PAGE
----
O'Connell's Objective

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From O'Connell's "Narrative Collusion and Pcclusion in Melville's 'Benito Cereno'" in Keesey's Contexts for Criticism:

"My interest is in showing how this manipulation of the reader is accomplished and suggesting a theory as to why, at this particular moment in political and literary history, such an approach was both available and effective" (188).

I really liked O'Connell's essay for a number of reasons.  The above statement has a big part in it.  I don't know if other essays didn't have statements like this one or if I wasn't paying close enough attention, but this essay had a clear thesis (if you want to call it that being that it appears on the third page of the essay) or as I called it, his goal statement.  I was interested in seeing, at the end of this essay, if he was able to show me his theory and prove it as both available and effective.  He did a bang up job.

He made his work "availlable," as some argue, in response to Stowe's Uncle Tom's Cabin.  He contrasts Stowe's technique that "privileges the reader's emotions" by structuring emotions of "self-congratulatory complacency and dehumanizing condescension" (192).  I didn't initially understand what O'Connell meant because I've never read Stowe's book.  After reading wikipedia's plot summary, I was enlightened to the fact that Stowe's technique is more outright.  Her content is specifically emotionally touching, whereas, Melville appeals to the reader's emotion by making all his characters very flawed.  His white characters are all racist, which our society, the "ideal reader's" society, would look down upon.  Delano is portrayed as stupid and Benito as a little crazy.  His black society is also a bit ruthless, somewhat out of necessity though.  It isn't that the reader does not feel bad for them, it just isn't the same kind of emotions that Stowe plays with.  He plays more with skepticism.  Just as Captain Delano is skeptical of Don Cereno's intentions, the reader is meant to feel skeptical of Delano, Cereno, and pretty much everyone else.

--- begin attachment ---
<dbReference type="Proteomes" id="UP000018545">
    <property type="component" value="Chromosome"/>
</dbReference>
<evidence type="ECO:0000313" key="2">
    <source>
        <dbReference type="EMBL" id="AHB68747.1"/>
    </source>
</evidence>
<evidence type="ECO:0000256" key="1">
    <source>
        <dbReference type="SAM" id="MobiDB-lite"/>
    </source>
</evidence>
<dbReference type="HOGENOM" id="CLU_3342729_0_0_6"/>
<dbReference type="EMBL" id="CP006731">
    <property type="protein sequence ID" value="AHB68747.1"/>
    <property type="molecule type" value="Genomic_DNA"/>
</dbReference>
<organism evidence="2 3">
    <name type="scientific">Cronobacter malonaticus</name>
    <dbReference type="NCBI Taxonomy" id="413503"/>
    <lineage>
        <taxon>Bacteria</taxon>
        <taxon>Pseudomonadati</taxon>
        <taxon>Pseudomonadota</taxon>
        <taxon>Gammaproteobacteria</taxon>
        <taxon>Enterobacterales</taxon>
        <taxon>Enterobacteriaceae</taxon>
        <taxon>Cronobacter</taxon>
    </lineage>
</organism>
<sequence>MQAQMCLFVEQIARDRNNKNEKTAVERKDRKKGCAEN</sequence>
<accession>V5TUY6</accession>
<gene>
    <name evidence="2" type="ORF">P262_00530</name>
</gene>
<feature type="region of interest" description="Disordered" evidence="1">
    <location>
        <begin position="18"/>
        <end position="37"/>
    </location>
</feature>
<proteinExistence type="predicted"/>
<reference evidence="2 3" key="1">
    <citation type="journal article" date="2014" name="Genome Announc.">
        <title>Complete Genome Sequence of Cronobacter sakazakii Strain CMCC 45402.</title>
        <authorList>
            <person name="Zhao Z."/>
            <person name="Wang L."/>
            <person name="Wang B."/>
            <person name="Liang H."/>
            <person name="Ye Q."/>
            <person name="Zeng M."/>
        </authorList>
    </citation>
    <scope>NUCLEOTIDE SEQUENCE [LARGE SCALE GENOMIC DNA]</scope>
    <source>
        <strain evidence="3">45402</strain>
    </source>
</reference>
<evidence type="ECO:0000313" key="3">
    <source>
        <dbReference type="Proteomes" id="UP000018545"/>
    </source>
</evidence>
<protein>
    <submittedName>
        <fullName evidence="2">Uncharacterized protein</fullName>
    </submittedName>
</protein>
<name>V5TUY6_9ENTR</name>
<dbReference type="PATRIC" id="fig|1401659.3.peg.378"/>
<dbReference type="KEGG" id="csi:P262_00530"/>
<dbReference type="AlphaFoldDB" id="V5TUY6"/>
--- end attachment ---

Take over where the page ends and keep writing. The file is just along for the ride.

The availability and the "effectiveness," as our different types of criticism, overlap.  Melville is effective basically because he appeals to a different audience.  He appeals to the general populace because a reader at his time could have read his text as either for or against slavery (historical criticism).  Stowe's audience would have only appealed to the people that are into an antislavery message.  Melville can then be wider read and still get the chance to get his "ironic" point across. 

All that is left to address, then, is his "theory."  In short, his theory was to comment on "the North American conscience" at the time.  He wanted to point out subtle injustices in a different way than Stowe.  I will even go one step further than O'Connell in suggesting that "Benito Cereno" could possibly even send the readers at the time, even the ones who were strong supporters of slavery, subliminal messages about the injustices of slavery.  If you look at it from O'Connell's perspective, although he never explicitly says this, the slaves basically do what they have to to ensure their own freedom, something that almost anyone would fight for.  Think of the early Americans under British rule.  Unfair laws were placed on them and so they rose up, hence the Revolutionary War.  This story is no longer a story of slavery, it is a story of inprisonment agains one's will.  The blacks were prisoners, then they turned the tables making the Spaniards prisoners.  In the end, the blacks were prisoners again.  Both sides do what it takes to be in control of the situation, can you really blame them?

Enough of me talking, what do you think?  Do you agree with O'Connell?   

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